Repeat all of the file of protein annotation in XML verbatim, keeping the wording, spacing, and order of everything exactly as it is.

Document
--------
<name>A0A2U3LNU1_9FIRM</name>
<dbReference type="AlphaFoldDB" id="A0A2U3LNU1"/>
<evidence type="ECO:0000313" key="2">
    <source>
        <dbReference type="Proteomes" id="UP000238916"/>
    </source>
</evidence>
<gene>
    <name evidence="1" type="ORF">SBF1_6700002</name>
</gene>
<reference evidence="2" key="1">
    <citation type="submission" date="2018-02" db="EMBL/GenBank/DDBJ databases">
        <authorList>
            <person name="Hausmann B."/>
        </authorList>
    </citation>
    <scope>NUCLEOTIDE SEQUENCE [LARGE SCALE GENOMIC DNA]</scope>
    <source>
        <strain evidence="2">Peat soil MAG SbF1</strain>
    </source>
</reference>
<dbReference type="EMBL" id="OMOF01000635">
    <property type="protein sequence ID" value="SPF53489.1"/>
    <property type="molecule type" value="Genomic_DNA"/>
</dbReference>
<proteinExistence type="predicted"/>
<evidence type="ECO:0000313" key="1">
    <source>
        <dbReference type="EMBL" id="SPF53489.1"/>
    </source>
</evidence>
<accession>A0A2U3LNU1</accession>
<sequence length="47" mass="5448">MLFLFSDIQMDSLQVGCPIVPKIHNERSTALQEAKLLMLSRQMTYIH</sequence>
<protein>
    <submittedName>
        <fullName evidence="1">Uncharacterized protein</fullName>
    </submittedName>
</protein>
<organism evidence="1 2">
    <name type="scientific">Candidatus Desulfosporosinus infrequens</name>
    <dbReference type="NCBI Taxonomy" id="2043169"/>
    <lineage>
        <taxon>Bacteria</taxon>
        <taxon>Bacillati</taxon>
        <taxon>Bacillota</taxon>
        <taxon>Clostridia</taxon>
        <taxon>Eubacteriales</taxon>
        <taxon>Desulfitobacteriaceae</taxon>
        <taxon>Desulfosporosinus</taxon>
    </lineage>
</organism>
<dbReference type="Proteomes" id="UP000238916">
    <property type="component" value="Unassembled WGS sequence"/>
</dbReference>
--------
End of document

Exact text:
<name>A0A2U3LNU1_9FIRM</name>
<dbReference type="AlphaFoldDB" id="A0A2U3LNU1"/>
<evidence type="ECO:0000313" key="2">
    <source>
        <dbReference type="Proteomes" id="UP000238916"/>
    </source>
</evidence>
<gene>
    <name evidence="1" type="ORF">SBF1_6700002</name>
</gene>
<reference evidence="2" key="1">
    <citation type="submission" date="2018-02" db="EMBL/GenBank/DDBJ databases">
        <authorList>
            <person name="Hausmann B."/>
        </authorList>
    </citation>
    <scope>NUCLEOTIDE SEQUENCE [LARGE SCALE GENOMIC DNA]</scope>
    <source>
        <strain evidence="2">Peat soil MAG SbF1</strain>
    </source>
</reference>
<dbReference type="EMBL" id="OMOF01000635">
    <property type="protein sequence ID" value="SPF53489.1"/>
    <property type="molecule type" value="Genomic_DNA"/>
</dbReference>
<proteinExistence type="predicted"/>
<evidence type="ECO:0000313" key="1">
    <source>
        <dbReference type="EMBL" id="SPF53489.1"/>
    </source>
</evidence>
<accession>A0A2U3LNU1</accession>
<sequence length="47" mass="5448">MLFLFSDIQMDSLQVGCPIVPKIHNERSTALQEAKLLMLSRQMTYIH</sequence>
<protein>
    <submittedName>
        <fullName evidence="1">Uncharacterized protein</fullName>
    </submittedName>
</protein>
<organism evidence="1 2">
    <name type="scientific">Candidatus Desulfosporosinus infrequens</name>
    <dbReference type="NCBI Taxonomy" id="2043169"/>
    <lineage>
        <taxon>Bacteria</taxon>
        <taxon>Bacillati</taxon>
        <taxon>Bacillota</taxon>
        <taxon>Clostridia</taxon>
        <taxon>Eubacteriales</taxon>
        <taxon>Desulfitobacteriaceae</taxon>
        <taxon>Desulfosporosinus</taxon>
    </lineage>
</organism>
<dbReference type="Proteomes" id="UP000238916">
    <property type="component" value="Unassembled WGS sequence"/>
</dbReference>